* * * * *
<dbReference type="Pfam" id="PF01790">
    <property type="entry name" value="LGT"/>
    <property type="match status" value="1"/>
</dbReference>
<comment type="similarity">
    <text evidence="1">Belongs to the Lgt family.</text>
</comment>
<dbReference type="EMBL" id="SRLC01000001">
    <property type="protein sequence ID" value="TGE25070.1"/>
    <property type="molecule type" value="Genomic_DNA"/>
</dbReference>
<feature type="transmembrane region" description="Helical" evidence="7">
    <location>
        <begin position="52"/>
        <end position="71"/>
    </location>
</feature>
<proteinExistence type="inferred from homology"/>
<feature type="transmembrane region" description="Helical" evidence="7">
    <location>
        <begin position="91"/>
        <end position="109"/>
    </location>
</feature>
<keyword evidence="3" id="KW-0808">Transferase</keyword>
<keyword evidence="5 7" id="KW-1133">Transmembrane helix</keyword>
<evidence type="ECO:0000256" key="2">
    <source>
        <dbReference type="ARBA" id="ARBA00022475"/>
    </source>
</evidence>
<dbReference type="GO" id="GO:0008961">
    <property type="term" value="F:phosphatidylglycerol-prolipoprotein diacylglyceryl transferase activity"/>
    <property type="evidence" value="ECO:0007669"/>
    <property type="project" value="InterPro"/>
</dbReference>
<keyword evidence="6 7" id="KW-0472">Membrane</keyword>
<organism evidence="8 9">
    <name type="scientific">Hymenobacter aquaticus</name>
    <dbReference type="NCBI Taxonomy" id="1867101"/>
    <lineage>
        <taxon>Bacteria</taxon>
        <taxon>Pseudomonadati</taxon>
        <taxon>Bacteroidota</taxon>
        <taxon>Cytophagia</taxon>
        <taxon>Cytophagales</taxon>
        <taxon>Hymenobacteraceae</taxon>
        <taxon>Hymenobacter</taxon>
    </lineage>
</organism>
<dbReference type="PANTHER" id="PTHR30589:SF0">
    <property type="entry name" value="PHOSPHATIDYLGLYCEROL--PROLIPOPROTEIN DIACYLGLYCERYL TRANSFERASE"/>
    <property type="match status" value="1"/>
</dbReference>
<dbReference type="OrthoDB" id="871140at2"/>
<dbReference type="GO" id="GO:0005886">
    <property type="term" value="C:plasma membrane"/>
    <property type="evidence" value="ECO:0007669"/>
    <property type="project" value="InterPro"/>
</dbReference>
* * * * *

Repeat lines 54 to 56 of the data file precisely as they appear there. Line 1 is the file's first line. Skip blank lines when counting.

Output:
</dbReference>
<dbReference type="OrthoDB" id="871140at2"/>
<dbReference type="GO" id="GO:0005886">